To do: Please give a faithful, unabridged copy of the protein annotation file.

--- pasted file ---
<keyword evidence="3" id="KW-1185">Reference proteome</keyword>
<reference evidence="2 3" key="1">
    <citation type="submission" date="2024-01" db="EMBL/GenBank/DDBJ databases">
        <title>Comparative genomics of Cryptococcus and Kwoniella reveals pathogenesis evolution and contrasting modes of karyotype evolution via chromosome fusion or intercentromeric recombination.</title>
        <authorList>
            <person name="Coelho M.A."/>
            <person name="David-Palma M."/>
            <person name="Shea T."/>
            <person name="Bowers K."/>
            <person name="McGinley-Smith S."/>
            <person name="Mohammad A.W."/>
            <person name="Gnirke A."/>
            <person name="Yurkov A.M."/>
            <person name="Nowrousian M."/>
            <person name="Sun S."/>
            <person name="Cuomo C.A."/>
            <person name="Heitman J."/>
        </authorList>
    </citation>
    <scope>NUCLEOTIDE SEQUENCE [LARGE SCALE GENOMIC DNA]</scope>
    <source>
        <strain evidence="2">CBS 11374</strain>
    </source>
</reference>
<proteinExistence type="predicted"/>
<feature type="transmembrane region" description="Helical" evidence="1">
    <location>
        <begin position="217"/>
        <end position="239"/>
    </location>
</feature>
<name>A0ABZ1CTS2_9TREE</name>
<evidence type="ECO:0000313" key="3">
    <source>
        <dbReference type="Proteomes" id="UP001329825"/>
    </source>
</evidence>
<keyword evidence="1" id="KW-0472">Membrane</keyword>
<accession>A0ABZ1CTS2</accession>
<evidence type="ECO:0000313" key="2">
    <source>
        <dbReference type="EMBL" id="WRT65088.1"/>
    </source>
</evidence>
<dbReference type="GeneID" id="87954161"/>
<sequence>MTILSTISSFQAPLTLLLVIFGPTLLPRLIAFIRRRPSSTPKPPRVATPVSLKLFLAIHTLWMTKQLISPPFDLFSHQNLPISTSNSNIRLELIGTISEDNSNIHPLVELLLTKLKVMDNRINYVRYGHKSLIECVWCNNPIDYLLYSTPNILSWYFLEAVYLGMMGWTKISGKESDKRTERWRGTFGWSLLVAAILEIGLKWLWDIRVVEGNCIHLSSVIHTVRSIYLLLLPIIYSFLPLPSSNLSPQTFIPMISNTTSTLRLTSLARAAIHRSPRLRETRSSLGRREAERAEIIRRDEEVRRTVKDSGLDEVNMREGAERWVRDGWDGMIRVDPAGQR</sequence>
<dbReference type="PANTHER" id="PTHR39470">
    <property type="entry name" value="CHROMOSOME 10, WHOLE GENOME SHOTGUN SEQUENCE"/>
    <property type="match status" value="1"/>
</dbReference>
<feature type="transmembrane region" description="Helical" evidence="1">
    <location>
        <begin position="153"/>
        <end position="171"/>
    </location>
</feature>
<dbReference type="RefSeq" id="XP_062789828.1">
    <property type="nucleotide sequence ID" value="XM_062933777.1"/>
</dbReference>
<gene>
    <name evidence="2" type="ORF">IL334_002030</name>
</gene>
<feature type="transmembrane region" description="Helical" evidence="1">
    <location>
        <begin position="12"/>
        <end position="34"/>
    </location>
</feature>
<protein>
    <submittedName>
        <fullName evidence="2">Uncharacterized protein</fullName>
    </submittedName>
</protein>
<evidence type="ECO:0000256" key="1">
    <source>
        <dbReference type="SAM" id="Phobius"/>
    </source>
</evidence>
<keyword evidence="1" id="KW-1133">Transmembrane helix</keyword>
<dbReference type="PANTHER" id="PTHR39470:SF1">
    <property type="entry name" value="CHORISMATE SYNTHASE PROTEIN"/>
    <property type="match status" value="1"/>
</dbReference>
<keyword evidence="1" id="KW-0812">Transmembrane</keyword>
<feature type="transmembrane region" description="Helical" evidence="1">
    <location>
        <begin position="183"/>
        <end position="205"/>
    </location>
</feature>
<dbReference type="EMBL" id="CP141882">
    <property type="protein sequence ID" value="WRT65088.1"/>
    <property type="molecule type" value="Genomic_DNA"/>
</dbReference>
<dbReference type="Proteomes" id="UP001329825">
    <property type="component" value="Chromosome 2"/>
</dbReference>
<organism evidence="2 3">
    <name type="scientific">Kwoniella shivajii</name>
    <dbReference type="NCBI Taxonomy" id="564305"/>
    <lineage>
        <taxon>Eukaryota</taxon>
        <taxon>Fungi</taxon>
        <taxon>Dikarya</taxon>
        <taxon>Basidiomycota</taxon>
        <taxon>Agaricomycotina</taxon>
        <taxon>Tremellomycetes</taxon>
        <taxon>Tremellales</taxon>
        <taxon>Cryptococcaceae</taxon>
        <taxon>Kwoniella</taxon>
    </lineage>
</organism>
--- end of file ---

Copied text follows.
<keyword evidence="3" id="KW-1185">Reference proteome</keyword>
<reference evidence="2 3" key="1">
    <citation type="submission" date="2024-01" db="EMBL/GenBank/DDBJ databases">
        <title>Comparative genomics of Cryptococcus and Kwoniella reveals pathogenesis evolution and contrasting modes of karyotype evolution via chromosome fusion or intercentromeric recombination.</title>
        <authorList>
            <person name="Coelho M.A."/>
            <person name="David-Palma M."/>
            <person name="Shea T."/>
            <person name="Bowers K."/>
            <person name="McGinley-Smith S."/>
            <person name="Mohammad A.W."/>
            <person name="Gnirke A."/>
            <person name="Yurkov A.M."/>
            <person name="Nowrousian M."/>
            <person name="Sun S."/>
            <person name="Cuomo C.A."/>
            <person name="Heitman J."/>
        </authorList>
    </citation>
    <scope>NUCLEOTIDE SEQUENCE [LARGE SCALE GENOMIC DNA]</scope>
    <source>
        <strain evidence="2">CBS 11374</strain>
    </source>
</reference>
<proteinExistence type="predicted"/>
<feature type="transmembrane region" description="Helical" evidence="1">
    <location>
        <begin position="217"/>
        <end position="239"/>
    </location>
</feature>
<name>A0ABZ1CTS2_9TREE</name>
<evidence type="ECO:0000313" key="3">
    <source>
        <dbReference type="Proteomes" id="UP001329825"/>
    </source>
</evidence>
<keyword evidence="1" id="KW-0472">Membrane</keyword>
<accession>A0ABZ1CTS2</accession>
<evidence type="ECO:0000313" key="2">
    <source>
        <dbReference type="EMBL" id="WRT65088.1"/>
    </source>
</evidence>
<dbReference type="GeneID" id="87954161"/>
<sequence>MTILSTISSFQAPLTLLLVIFGPTLLPRLIAFIRRRPSSTPKPPRVATPVSLKLFLAIHTLWMTKQLISPPFDLFSHQNLPISTSNSNIRLELIGTISEDNSNIHPLVELLLTKLKVMDNRINYVRYGHKSLIECVWCNNPIDYLLYSTPNILSWYFLEAVYLGMMGWTKISGKESDKRTERWRGTFGWSLLVAAILEIGLKWLWDIRVVEGNCIHLSSVIHTVRSIYLLLLPIIYSFLPLPSSNLSPQTFIPMISNTTSTLRLTSLARAAIHRSPRLRETRSSLGRREAERAEIIRRDEEVRRTVKDSGLDEVNMREGAERWVRDGWDGMIRVDPAGQR</sequence>
<dbReference type="PANTHER" id="PTHR39470">
    <property type="entry name" value="CHROMOSOME 10, WHOLE GENOME SHOTGUN SEQUENCE"/>
    <property type="match status" value="1"/>
</dbReference>
<feature type="transmembrane region" description="Helical" evidence="1">
    <location>
        <begin position="153"/>
        <end position="171"/>
    </location>
</feature>
<dbReference type="RefSeq" id="XP_062789828.1">
    <property type="nucleotide sequence ID" value="XM_062933777.1"/>
</dbReference>
<gene>
    <name evidence="2" type="ORF">IL334_002030</name>
</gene>
<feature type="transmembrane region" description="Helical" evidence="1">
    <location>
        <begin position="12"/>
        <end position="34"/>
    </location>
</feature>
<protein>
    <submittedName>
        <fullName evidence="2">Uncharacterized protein</fullName>
    </submittedName>
</protein>
<evidence type="ECO:0000256" key="1">
    <source>
        <dbReference type="SAM" id="Phobius"/>
    </source>
</evidence>
<keyword evidence="1" id="KW-1133">Transmembrane helix</keyword>
<dbReference type="PANTHER" id="PTHR39470:SF1">
    <property type="entry name" value="CHORISMATE SYNTHASE PROTEIN"/>
    <property type="match status" value="1"/>
</dbReference>
<keyword evidence="1" id="KW-0812">Transmembrane</keyword>
<feature type="transmembrane region" description="Helical" evidence="1">
    <location>
        <begin position="183"/>
        <end position="205"/>
    </location>
</feature>
<dbReference type="EMBL" id="CP141882">
    <property type="protein sequence ID" value="WRT65088.1"/>
    <property type="molecule type" value="Genomic_DNA"/>
</dbReference>
<dbReference type="Proteomes" id="UP001329825">
    <property type="component" value="Chromosome 2"/>
</dbReference>
<organism evidence="2 3">
    <name type="scientific">Kwoniella shivajii</name>
    <dbReference type="NCBI Taxonomy" id="564305"/>
    <lineage>
        <taxon>Eukaryota</taxon>
        <taxon>Fungi</taxon>
        <taxon>Dikarya</taxon>
        <taxon>Basidiomycota</taxon>
        <taxon>Agaricomycotina</taxon>
        <taxon>Tremellomycetes</taxon>
        <taxon>Tremellales</taxon>
        <taxon>Cryptococcaceae</taxon>
        <taxon>Kwoniella</taxon>
    </lineage>
</organism>